James Murdoch, the former CEO of 21st Century Fox, resigned as a director of News Corp., citing disagreements over some of the content published by the company’s news outlets and other strategic decisions.
21st Century Fox, which was sold to The Walt Disney Co. last year, was part of the empire built by mogul Rupert Murdoch, James’ father, who continues to control Fox Corp.--owner of Fox News--as well as News Corp. James Murdoch was rumored to be joining Disney after the sale. No job emerged and he left the family business when it was sold, pocketing a share of the $71 billion price tag.
In his brief resignation letter, James Murdoch did not elaborate on which content and decisions he disagreed with.
When he was with 21st Century Fox, James Murdoch was seen as wanting to tone down some of Fox News’ conservative and pro-President Trump commentary. He was involved in removing Fox News founder Roger Ailes and high rated Fox News primetime host Bill O’Reilly amid sexual harassment allegations.
His brother Lachlan Murdoch is now CEO of Fox.
“If James Murdoch hadn’t already left Fox Corp. last year, you would have seen him quit Fox Corp. today too,” said Angelo Carusone, CEO of media watchdog Media Matters.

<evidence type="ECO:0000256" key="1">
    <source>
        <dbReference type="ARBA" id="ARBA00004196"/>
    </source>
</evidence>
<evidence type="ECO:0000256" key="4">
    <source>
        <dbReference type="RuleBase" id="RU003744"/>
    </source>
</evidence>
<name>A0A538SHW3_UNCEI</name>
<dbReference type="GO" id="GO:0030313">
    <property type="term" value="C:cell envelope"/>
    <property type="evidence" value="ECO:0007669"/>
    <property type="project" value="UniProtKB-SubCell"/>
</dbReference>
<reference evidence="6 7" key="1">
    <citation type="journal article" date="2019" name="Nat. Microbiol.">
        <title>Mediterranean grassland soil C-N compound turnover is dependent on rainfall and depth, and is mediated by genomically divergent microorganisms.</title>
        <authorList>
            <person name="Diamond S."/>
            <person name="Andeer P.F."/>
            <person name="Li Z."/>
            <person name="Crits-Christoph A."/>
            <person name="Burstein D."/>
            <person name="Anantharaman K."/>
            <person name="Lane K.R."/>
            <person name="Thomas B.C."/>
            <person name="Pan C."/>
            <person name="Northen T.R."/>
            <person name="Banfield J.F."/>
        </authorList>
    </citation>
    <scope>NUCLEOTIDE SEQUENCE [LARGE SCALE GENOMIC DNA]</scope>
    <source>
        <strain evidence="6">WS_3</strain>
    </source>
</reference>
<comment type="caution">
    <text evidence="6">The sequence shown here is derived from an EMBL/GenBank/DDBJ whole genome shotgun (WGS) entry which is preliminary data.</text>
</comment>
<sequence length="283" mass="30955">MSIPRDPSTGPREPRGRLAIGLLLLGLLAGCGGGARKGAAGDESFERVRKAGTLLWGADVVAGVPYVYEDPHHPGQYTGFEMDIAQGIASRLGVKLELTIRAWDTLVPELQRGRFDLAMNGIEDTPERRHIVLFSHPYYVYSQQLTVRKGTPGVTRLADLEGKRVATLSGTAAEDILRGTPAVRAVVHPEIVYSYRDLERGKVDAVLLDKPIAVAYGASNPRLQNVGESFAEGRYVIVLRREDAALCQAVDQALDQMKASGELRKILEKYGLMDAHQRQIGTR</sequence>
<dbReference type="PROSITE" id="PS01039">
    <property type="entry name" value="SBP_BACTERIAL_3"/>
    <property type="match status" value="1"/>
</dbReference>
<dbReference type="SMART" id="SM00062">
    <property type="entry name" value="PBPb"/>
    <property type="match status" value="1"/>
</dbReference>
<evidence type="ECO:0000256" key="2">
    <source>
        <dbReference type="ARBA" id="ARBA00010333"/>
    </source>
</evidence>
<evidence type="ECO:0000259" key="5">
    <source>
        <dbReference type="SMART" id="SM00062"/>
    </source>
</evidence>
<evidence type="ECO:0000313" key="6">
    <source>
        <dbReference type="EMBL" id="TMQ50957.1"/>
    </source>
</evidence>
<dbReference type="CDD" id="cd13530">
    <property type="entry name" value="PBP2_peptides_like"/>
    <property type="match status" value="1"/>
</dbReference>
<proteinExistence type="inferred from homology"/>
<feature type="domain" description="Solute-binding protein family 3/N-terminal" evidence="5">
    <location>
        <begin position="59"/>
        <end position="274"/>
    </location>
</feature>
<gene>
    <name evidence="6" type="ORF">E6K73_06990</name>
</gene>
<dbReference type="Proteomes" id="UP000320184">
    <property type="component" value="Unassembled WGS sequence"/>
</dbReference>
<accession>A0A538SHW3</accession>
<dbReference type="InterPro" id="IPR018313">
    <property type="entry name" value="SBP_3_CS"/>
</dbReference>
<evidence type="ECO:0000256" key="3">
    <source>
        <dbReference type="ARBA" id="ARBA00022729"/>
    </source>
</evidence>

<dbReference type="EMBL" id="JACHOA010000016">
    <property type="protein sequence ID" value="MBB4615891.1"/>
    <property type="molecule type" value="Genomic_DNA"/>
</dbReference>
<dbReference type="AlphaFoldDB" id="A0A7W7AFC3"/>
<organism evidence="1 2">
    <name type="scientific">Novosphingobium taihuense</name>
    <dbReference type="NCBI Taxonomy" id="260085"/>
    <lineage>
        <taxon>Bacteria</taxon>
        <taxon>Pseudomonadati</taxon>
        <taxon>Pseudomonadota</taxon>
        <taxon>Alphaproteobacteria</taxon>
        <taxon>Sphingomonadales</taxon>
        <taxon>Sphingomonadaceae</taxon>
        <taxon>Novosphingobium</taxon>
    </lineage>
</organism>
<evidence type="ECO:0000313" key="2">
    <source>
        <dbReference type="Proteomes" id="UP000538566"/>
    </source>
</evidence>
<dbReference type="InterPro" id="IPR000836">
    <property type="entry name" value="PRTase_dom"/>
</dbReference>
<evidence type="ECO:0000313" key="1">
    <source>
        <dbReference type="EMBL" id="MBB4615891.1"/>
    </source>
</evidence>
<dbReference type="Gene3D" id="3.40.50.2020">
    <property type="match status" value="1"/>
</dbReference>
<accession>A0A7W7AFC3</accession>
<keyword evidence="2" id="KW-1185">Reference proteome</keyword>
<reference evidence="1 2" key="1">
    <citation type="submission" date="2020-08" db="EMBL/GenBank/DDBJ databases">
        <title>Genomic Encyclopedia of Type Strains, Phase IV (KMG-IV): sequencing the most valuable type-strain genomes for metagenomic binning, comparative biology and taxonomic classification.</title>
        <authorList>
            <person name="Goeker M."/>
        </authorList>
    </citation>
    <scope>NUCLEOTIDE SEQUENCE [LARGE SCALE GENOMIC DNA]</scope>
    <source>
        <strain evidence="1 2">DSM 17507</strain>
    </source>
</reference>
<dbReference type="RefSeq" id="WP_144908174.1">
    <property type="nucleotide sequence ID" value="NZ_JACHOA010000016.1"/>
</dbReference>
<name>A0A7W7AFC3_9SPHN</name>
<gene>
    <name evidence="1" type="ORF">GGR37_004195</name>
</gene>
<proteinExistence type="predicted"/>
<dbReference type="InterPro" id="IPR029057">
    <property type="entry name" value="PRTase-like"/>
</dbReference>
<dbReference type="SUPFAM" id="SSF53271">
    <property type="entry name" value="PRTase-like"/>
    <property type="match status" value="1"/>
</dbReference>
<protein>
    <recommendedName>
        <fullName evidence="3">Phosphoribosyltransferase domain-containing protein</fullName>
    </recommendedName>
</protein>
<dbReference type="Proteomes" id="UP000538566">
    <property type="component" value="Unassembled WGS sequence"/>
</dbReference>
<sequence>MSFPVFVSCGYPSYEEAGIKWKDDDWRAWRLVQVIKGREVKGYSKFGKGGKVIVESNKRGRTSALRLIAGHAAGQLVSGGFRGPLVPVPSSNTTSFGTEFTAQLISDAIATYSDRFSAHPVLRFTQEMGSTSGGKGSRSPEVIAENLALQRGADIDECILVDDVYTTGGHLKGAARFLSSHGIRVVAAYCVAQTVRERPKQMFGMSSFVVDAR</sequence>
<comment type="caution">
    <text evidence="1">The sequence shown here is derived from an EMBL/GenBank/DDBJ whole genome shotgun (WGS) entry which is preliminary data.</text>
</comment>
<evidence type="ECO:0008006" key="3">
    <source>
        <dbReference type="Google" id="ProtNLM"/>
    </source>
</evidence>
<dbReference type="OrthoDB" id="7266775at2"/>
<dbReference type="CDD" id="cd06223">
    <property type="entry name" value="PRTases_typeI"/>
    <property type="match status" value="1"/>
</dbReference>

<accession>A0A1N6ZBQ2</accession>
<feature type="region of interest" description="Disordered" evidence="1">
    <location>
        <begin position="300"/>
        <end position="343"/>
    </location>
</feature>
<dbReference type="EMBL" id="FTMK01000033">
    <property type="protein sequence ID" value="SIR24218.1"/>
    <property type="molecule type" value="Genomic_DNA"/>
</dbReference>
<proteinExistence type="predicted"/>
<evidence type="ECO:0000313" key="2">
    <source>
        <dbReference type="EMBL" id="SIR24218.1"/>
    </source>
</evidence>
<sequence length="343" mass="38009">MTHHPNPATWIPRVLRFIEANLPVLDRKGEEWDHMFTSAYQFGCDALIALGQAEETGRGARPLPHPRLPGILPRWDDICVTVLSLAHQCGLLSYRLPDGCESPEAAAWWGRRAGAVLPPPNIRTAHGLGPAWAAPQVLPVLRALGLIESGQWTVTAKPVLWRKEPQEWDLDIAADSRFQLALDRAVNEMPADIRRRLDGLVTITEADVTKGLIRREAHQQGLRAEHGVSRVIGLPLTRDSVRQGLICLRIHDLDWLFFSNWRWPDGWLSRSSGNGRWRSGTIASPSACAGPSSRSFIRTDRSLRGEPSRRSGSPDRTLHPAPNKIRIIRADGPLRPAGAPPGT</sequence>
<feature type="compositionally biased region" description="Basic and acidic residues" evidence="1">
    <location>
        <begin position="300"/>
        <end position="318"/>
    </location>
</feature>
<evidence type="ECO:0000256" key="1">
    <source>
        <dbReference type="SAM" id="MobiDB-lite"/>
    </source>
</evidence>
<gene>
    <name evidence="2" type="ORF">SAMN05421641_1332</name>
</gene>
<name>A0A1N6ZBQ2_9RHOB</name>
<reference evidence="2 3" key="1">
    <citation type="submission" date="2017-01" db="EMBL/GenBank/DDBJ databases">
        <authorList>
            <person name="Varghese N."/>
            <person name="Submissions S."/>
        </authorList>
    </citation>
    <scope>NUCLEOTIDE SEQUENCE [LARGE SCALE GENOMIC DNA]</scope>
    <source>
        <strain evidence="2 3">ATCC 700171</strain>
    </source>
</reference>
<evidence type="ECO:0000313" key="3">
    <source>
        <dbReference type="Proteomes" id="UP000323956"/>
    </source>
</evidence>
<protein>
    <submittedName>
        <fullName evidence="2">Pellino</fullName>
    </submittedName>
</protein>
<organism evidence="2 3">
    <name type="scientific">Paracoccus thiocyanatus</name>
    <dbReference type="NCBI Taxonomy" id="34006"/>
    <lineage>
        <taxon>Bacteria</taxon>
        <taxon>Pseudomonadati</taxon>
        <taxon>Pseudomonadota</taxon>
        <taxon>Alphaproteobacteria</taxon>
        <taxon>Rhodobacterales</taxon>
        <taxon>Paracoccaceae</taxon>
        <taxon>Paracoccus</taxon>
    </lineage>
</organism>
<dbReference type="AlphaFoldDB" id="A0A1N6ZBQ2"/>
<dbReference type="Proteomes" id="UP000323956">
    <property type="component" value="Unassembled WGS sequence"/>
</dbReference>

“It’s hard to blame him. In this year alone, Fox News has put the lives of Americans at risk spreading dangerous medical misinformation about the pandemic, prevented effective government action to save lives and the economy, stoked racial tensions by elevating and promoting white supremacists in the network, and served as a mouthpiece for Trump’s conspiracy theories and extremism,” Carusone said. “The Murdochs’ money comes from making America sicker, weaker, more divided, and less competitive around the world. While his action of resigning alone does not absolve him of the blood on his hands caused by decades of Murdoch deceit, it’s an important step to no longer being part of the problem.”
Jon has been business editor of Broadcasting+Cable since 2010. He focuses on revenue-generating activities, including advertising and distribution, as well as executive intrigue and merger and acquisition activity. Just about any story is fair game, if a dollar sign can make its way into the article. Before B+C, Jon covered the industry for TVWeek, Cable World, Electronic Media, Advertising Age and The New York Post. A native New Yorker, Jon is hiding in plain sight in the suburbs of Chicago.
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